WASHINGTON, April 2, 2013 – Unemployment rates among young people in Yemen can reach as high as 40 percent and a new World Bank project is designed to help by providing work opportunities for unemployed youth and women and improving access to basic social services in poor communities.
The US$25 million grant approved today will scale up the Labor-Intensive Works program of Yemen’s Social Fund for Development. Supported by the World Bank since 2008, the fund has been providing temporary employment opportunities to poor households including during the food, economic and political crises.
“The project is designed to reach those most neglected among the Yemeni population namely young people and women,” said Yasser El-Gammal, World Bank Social Protection and Labor Sector Manager for the Middle East and North Africa region. “It also focuses on youth employment and nutrition which are national priorities.”
By creating opportunities to improve public infrastructure, the new project will provide income and work experience to unemployed youth between the age of18 and 30. It will also provide cash-for-work for youth and women who deliver education and nutrition services. Selected participants will be trained and hired for up to two years to provide nutrition, education and literacy training services at both community and health facility levels. By engaging in the program, participants will contribute to the development of their communities, improve social services, and promote the demand for these services.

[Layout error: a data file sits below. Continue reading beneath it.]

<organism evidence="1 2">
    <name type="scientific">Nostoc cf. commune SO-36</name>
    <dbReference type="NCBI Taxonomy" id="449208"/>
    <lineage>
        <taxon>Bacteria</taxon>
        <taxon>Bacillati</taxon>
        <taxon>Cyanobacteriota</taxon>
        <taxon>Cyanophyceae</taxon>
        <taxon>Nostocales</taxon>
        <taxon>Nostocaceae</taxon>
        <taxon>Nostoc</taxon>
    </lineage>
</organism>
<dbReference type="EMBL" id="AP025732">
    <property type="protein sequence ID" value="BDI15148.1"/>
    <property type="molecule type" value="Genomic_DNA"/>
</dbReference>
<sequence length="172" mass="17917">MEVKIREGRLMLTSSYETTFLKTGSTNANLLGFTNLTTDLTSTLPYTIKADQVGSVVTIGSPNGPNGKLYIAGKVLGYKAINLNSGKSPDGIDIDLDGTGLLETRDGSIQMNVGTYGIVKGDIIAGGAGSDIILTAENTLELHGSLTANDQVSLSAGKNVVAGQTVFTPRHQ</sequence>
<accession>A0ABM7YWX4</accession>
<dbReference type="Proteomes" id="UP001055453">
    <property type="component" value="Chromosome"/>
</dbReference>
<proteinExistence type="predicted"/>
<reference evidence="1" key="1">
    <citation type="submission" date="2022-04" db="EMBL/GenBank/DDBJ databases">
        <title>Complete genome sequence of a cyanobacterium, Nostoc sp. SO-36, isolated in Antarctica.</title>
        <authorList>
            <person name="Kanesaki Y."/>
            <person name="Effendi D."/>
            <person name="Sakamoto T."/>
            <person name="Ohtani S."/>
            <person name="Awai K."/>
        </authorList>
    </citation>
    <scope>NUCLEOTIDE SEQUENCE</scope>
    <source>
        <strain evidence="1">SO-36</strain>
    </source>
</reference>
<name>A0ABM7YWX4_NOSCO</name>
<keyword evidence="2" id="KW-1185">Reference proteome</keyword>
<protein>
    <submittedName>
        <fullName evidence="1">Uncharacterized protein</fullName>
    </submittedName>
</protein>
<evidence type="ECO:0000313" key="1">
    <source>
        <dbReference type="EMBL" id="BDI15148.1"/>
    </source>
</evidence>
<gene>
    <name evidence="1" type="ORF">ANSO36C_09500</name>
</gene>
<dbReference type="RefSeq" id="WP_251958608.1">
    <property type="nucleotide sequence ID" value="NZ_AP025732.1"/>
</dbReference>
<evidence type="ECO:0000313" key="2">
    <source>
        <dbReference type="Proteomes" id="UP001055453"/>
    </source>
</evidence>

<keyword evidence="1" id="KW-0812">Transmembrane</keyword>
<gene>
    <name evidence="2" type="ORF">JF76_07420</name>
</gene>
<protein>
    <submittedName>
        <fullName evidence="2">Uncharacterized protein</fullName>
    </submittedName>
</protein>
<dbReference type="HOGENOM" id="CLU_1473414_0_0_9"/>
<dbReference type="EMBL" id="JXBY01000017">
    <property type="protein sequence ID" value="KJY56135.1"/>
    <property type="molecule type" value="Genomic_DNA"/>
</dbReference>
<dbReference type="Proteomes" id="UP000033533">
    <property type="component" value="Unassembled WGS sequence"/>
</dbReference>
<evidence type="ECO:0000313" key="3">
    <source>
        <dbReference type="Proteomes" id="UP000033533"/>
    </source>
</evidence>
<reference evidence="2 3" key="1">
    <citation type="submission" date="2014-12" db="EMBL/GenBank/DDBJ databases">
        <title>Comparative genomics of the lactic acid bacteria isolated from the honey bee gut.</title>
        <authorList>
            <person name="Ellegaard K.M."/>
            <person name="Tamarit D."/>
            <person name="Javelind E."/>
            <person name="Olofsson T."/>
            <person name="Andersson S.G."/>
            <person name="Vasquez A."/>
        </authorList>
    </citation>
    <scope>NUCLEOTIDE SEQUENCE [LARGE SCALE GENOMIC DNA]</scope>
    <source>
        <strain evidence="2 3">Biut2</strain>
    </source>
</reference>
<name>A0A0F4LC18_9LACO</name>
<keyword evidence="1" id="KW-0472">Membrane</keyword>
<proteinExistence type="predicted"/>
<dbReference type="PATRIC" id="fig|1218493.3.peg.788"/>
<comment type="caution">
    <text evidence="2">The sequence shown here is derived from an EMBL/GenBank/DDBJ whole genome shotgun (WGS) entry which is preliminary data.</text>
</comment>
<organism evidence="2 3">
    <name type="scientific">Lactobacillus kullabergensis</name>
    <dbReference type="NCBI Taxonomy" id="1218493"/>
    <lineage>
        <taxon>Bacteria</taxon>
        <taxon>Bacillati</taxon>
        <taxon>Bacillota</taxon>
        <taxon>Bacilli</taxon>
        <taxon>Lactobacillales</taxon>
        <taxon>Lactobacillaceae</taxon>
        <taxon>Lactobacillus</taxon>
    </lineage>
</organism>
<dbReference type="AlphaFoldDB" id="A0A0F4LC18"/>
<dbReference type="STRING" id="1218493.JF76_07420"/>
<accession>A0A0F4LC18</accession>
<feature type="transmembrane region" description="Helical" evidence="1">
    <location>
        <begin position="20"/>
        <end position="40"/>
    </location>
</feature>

“Unemployment has reached rates as high as 40 percent among young people in Yemen,” said Wael Zakout, World Bank Yemen Country Manager. “This project will improve the lives of unemployed Yemeni youth through jobs and improved services. It will also increase their chances of securing jobs in the future.”
The program will create around 420,000 days of employment in improving public infrastructure; 750,000 days of work in education and literacy services for unemployed youth; and 460,000 days of work in community-based nutrition services for female health workers. Around 26,000 children and 9,000 adults, of whom 70 percent will be women, will learn to read and receive some basic education. In addition, 75,000 acutely malnourished children will be treated and receive nutrition services.
This project is financed by the World Bank’s International Development Association (IDA) which was established in 1960 to help the world’s poorest countries by providing interest-free loans (called ‘credits’) and grants that fund projects to boost economic growth, reduce poverty, and improve poor people’s lives. IDA is one of the largest sources of assistance for the world’s 81 poorest countries. Resources from IDA bring positive change to 2.5 billion people living on less than $2 a day. Since 1960 IDA has supported development work in 108 countries. Annual commitments have increased steadily and averaged around $15 billion over the last 3 years.